Cancer patients who use complementary therapies may be more likely to shun conventional treatments and risk their chances of survival, research suggests. A study of 1,290 patients in the US found people who received such therapies often refused life-saving care such as chemotherapy or surgery. Fewer of them survived five years after starting treatment compared to those on standard care, researchers found. Experts urged patients not to ditch proven cancer medicines. Researchers said the use of complementary therapies, which range from diets, minerals and vitamin infusions to yoga and acupuncture, was growing in the US but there was limited research on how effective they are.
Researchers have used AI to develop personalized radiation therapy cancer treatment plans, taking only 20 minutes.Brian Tran/University of Toronto Engineering A new artificial intelligence (AI) tool developed by a team at the University of Toronto may be able to significantly reduce the time needed to develop radiation therapy treatment plans for people with cancer. The research published in the journal Medical Physics used AI to mine historical radiation therapy data and designed algorithms to develop recommended treatment strategies. To check the AI-produced relevant treatment plans, the researchers looked at 217 patients with head and neck cancer who had their radiation therapy schedules developed via conventional methods. "There have been other AI optimization engines that have been developed, but the idea behind ours is that it more closely mimics the current clinical best practice," says Aaron Babier, the lead author of the research from the University of Toronto Engineering Department. At the moment, developing radiation therapy plans for each individual patient's tumor can take days, valuable time for patients as the cancer often continues to grow and evolve, but also for physicians spending time designing these complex treatment strategies.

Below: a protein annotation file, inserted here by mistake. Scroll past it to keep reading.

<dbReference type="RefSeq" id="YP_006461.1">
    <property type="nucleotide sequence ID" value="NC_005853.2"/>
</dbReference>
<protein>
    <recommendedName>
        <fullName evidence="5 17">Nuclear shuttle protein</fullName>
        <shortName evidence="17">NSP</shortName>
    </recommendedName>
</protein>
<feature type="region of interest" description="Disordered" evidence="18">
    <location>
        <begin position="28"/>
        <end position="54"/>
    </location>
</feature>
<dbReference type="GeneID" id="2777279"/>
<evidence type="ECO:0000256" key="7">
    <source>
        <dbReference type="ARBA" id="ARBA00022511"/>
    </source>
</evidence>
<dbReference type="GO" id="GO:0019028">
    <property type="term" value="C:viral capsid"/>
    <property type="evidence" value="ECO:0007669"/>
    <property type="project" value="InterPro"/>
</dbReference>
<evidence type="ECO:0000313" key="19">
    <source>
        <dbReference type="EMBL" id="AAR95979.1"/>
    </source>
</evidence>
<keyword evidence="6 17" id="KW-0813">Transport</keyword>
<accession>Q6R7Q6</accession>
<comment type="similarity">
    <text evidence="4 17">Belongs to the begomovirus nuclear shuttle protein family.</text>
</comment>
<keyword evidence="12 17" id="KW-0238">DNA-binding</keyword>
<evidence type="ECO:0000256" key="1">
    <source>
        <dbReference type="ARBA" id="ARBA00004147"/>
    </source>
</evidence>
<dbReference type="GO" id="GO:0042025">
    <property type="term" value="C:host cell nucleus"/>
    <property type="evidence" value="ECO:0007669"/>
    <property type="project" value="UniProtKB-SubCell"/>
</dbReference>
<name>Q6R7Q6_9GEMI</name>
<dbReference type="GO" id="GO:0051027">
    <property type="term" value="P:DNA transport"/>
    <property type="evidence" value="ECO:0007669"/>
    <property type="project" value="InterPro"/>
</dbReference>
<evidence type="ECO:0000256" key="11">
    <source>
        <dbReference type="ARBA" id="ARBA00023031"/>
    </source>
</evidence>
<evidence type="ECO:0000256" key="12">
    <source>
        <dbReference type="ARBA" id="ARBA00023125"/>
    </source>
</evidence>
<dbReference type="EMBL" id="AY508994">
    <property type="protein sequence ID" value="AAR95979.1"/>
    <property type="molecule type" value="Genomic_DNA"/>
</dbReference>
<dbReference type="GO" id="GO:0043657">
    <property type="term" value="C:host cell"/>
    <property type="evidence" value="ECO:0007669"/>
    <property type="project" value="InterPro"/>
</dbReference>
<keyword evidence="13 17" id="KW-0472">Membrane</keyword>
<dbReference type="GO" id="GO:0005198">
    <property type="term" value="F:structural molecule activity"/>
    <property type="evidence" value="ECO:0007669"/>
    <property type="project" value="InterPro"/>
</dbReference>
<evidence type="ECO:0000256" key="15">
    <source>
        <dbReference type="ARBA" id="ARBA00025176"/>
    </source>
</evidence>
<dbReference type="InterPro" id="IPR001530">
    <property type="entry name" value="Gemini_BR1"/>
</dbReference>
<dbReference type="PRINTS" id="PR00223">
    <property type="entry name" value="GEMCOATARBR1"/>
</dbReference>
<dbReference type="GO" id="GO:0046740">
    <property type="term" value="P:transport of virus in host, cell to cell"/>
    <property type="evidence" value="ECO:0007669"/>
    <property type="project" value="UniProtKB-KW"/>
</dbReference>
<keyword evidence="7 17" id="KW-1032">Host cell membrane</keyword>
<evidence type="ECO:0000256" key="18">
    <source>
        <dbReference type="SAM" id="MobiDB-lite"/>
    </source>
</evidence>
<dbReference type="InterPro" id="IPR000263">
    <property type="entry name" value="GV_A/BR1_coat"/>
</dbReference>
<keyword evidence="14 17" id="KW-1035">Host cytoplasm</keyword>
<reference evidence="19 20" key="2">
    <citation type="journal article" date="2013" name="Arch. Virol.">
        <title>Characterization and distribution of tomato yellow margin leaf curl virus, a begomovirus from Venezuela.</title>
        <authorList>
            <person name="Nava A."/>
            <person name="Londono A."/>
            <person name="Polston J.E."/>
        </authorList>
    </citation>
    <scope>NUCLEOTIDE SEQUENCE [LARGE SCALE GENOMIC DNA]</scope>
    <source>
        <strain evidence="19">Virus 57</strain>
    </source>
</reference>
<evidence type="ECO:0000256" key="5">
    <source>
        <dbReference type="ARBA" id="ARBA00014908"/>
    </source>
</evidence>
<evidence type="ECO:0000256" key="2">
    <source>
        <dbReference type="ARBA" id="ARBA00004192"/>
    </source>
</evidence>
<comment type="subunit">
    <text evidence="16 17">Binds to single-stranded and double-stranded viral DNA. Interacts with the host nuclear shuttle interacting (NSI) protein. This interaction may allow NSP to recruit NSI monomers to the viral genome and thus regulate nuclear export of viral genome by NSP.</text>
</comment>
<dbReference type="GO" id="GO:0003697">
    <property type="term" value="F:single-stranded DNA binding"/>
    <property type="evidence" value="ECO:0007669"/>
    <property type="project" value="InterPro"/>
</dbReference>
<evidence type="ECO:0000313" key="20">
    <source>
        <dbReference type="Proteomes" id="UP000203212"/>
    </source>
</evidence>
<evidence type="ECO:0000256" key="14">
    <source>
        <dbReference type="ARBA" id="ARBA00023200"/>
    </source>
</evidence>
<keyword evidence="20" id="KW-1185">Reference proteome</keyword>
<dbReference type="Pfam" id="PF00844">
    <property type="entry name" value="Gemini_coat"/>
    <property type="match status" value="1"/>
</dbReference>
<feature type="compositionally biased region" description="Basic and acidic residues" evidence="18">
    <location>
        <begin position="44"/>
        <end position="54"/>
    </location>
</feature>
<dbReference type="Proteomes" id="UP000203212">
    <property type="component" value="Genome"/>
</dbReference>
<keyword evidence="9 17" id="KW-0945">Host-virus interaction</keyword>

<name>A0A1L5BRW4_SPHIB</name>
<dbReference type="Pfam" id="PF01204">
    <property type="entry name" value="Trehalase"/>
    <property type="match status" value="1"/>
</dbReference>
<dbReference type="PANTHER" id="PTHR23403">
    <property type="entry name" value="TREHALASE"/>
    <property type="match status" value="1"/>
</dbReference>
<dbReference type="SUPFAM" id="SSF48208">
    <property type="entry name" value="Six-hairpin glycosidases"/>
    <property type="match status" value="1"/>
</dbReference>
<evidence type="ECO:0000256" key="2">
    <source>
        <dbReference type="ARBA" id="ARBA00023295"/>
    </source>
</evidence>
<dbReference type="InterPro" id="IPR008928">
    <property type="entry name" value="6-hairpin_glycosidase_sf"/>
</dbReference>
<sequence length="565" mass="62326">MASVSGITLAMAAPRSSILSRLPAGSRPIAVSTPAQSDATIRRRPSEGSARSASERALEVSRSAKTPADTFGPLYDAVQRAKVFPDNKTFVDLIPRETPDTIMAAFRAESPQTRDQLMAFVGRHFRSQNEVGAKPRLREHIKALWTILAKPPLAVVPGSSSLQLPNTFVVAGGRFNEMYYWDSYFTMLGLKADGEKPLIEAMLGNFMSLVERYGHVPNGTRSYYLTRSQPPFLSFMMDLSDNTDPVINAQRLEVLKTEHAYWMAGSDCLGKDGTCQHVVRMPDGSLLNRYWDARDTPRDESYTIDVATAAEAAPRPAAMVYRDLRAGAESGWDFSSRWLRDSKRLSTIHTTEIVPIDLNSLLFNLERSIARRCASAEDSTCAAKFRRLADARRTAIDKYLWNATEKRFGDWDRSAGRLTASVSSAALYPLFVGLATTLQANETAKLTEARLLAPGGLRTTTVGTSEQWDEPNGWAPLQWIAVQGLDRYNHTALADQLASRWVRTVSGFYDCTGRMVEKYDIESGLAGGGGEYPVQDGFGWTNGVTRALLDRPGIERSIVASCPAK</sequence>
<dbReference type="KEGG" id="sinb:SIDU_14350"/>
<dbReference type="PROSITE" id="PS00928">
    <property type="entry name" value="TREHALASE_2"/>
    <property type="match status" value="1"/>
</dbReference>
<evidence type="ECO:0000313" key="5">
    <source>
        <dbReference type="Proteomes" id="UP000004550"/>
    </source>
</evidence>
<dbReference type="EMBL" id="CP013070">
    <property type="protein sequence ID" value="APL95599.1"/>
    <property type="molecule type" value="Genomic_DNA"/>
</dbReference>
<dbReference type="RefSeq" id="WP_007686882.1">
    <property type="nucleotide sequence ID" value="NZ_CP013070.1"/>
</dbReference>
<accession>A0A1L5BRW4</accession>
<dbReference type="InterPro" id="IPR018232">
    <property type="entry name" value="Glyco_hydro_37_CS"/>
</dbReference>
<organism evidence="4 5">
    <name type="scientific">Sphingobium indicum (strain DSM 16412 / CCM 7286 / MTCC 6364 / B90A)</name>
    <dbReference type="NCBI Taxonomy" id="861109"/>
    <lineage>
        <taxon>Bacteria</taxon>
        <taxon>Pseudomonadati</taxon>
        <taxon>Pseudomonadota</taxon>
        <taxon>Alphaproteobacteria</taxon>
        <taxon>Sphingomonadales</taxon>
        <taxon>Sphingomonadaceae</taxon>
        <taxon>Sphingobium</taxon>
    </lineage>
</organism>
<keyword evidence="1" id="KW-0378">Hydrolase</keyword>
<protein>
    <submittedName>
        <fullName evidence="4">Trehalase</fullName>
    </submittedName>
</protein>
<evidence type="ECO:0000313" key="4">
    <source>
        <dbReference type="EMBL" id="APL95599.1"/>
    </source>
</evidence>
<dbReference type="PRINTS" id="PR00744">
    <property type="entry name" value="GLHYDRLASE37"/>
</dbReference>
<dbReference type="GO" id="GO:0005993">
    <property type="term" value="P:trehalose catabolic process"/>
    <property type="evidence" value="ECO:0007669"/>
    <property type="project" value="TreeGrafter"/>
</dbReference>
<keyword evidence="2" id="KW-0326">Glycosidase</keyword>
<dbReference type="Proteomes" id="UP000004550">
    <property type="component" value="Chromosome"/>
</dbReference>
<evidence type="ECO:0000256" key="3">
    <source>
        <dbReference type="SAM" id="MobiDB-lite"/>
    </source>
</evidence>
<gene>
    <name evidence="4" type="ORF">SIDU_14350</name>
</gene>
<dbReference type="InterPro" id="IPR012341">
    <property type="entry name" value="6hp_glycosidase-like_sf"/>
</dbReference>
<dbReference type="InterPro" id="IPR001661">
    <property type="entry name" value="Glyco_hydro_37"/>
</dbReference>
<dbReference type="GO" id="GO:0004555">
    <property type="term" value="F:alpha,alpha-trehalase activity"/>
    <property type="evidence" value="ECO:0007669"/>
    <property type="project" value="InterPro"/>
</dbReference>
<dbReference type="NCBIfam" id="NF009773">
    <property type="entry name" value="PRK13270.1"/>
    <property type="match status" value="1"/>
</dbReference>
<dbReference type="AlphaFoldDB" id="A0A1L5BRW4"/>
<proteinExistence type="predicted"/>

What is the first thing that comes to your mind when you hear about cancer? If you did, you are right. According to the World Health Organization report, 20% of males and 17% of females develop cancer during their lifetime, and 12.5% of males and 9% of females die from the disease. Cancer is the second leading cause of death after a heart attack, killing more than 500,000 people every year. Thankfully, technology is here to change all that for good.
NEW YORK – A treatment for a common childhood blood cancer could become the first gene therapy available in the U.S. A Food and Drug Administration advisory panel voted 10-0 on Wednesday in favor of the leukemia treatment developed by the University of Pennsylvania and Novartis Corp. The FDA usually follows recommendations from its expert panels, but isn't obligated to do so. The therapy could be the first of a wave of treatments custom-made to target a patient's cancer. Called CAR-T, this type of therapy involves removing immune cells from a patients' blood, reprogramming them to create an army of cells that can zero in on and destroy cancer cells and injecting them back into the patient. "This is a major advance," said panel member Dr. Malcolm A. Smith of the National Cancer Institute.
Needless to say, cancer care has been hit hard during the pandemic and thousands of cancer patients are waiting for surgeries and treatments. Bigger doses of radiation over fewer sessions can work as effectively in cancer patients. Breast, lung, prostate, and bowel cancer can all be now treated within just a week's time, according to the U.K. trials. Women diagnosed with early-stage breast cancer usually receive around 15 doses of radiation post-surgical procedures, which now would be delivered over a period of three weeks. Per the FAST-Forward trial led by experts at the Institute of Cancer Research in London, just five large doses of radiation given within a week's time are just as safe and effective.